After a good night's sleep, it is tour day. We have selected the most popular sites of Iceland in the Golden Circle Tour. First stop is Thingviller, a massive rift valley of vertical cracks and immense canyons, home of the first Icelandic parliament in 930 AD.

We warm up in the nearby restaurant with bowls of hearty lamb soup. Next stop: the geysers of Haukadalur. Our guide reminds us that the temperature of the water is 100oC, and yes, that is boiling, so we don't test it. The bigger one, Geysir erupts only 4 or 5 times per day and we don't see it, but Strokkur erupts three times in two minutes and then every few minutes, shooting water 30 ft into the air, thrilling all of us. I catch it on video. Other hot springs and mud pots nearby pulse and boil as they suck in and out of the earth.

On to Gullfoss waterfall which rivals Niagara for spectacle. A single rope separates us from the rushing waters of the river Hvita that surges past us through right angle turns, and down a wide three-step 'staircase' before plunging into a yawning crevice and vanishing into the earth.

On our return trip we stop at Kerith, a massive volcanic crater whose steep, rocky sides are red and brown and yellow.

The next day, we embark on our riding adventure. Icelandic horses were introduced by the Vikings, and remain a pure breed, as no other horses are allowed into Iceland. After donning our warm suits and helmets, we begin our trail ride.
We cross through a rushing stream and climb an embankment.

Unfortunately my mount stumbled onto her knees and I pitched forward.
I hung on and ended with my chin between her eyes and my arms around her neck. Once she regained her feet, I adjusted my feet back into the stirrups, my heart beating a bit faster than before. We continued on without incident.

Besides the walk, trot and gallop, Icelandic horses have an additional gait called the tolt. It is like a trot, but the rider sits back in the saddle and bounces very little. Perfect for the novice rider who plans to ride for an hour and a half and wants to skip the sore muscles!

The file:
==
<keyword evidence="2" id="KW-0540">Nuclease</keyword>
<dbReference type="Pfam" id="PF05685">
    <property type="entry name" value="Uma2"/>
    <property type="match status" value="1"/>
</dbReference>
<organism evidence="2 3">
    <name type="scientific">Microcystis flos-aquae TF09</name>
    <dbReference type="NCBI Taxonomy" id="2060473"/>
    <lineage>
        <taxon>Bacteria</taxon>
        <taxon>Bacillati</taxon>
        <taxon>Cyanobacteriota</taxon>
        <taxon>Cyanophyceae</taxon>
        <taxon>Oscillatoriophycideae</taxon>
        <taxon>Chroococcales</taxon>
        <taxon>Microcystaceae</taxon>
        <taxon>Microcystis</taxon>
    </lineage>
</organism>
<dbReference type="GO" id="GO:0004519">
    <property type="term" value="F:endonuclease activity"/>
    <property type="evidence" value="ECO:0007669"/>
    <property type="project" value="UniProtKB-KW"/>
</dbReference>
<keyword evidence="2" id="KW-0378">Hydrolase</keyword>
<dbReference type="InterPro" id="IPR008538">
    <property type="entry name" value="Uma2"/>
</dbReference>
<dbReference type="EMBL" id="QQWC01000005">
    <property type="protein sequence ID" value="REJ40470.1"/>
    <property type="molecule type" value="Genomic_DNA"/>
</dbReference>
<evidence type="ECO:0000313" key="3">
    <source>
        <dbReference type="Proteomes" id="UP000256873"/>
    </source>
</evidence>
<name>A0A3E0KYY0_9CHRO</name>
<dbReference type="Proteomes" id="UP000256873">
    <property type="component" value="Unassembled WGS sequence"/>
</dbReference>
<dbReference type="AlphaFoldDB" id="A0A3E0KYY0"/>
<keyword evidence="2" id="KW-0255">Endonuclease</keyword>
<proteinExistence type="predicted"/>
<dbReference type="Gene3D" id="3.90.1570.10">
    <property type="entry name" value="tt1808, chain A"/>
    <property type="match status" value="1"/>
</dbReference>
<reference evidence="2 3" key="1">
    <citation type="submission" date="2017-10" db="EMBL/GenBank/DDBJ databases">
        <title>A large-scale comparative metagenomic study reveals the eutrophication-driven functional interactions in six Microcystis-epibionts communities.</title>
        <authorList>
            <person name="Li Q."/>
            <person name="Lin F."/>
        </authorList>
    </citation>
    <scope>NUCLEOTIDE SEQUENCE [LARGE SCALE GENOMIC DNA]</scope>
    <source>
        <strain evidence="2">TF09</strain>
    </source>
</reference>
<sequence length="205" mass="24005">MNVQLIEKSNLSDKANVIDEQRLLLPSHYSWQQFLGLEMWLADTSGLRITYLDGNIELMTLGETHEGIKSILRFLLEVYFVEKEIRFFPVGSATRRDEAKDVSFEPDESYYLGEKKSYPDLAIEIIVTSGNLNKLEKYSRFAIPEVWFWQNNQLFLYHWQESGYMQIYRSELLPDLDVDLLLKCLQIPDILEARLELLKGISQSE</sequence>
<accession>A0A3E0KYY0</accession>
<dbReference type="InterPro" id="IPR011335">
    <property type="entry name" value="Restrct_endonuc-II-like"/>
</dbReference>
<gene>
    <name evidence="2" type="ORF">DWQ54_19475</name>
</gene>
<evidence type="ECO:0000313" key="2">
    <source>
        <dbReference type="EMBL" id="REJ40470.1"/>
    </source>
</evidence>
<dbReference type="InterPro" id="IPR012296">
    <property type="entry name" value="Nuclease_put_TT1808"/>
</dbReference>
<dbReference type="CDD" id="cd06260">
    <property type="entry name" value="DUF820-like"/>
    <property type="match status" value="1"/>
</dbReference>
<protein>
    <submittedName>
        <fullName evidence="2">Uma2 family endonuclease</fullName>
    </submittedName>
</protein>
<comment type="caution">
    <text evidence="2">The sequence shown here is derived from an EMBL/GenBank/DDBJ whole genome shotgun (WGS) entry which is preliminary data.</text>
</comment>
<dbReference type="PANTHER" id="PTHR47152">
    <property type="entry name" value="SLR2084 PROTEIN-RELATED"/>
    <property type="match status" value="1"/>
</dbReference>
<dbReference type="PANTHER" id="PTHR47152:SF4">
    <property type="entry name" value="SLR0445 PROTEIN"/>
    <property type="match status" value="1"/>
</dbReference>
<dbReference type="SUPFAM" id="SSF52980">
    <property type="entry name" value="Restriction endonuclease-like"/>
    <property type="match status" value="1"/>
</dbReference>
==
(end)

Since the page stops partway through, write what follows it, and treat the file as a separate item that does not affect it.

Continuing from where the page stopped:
As it was the first day of spring and a civic holiday, the downtown area was very lively. Rather than participate, we watched from our bedroom window. The revelers were happily singing and drinking until the bars closed their doors at 5:00 am.
The last day of any trip is the same for me. I wander the city, snapping pictures, drinking in the sights and filling my memory.
As a final dinner, we choose a tapas restaurant and order a sampling of typical Icelandic fare (or so the waiter says). It arrives on a wooden platter: smoked salmon with dill; lamb and apple; wind-dried cod with hard butter; guillemot (sea bird) with cranberries; putrescent shark meat that tastes of ammonia and comes with a side dish of breath mint. We learn too late that first-timers are advised to pinch their nose while taking the first bite, although I'm not sure how much of a difference that would have made. Since eating this delicacy is often associated with hardiness and strength, I guess we are a disappointment.

After a good night's sleep, we begin our journey home. Within hours we are back in Canada.

TIPS for this type of trip:

To visit Iceland, go to icelandair.com and check out their special deals.

You can stop in Reykjavik for a few days on your way to Europe or The United Kingdom, or make it a destination in itself.

Iceland is the perfect destination for the outdoor enthusiast. It offers hiking on glaciers, sea kayaking, river rafting, fissure snorkelling and offers excursions for viewing the Northern Lights.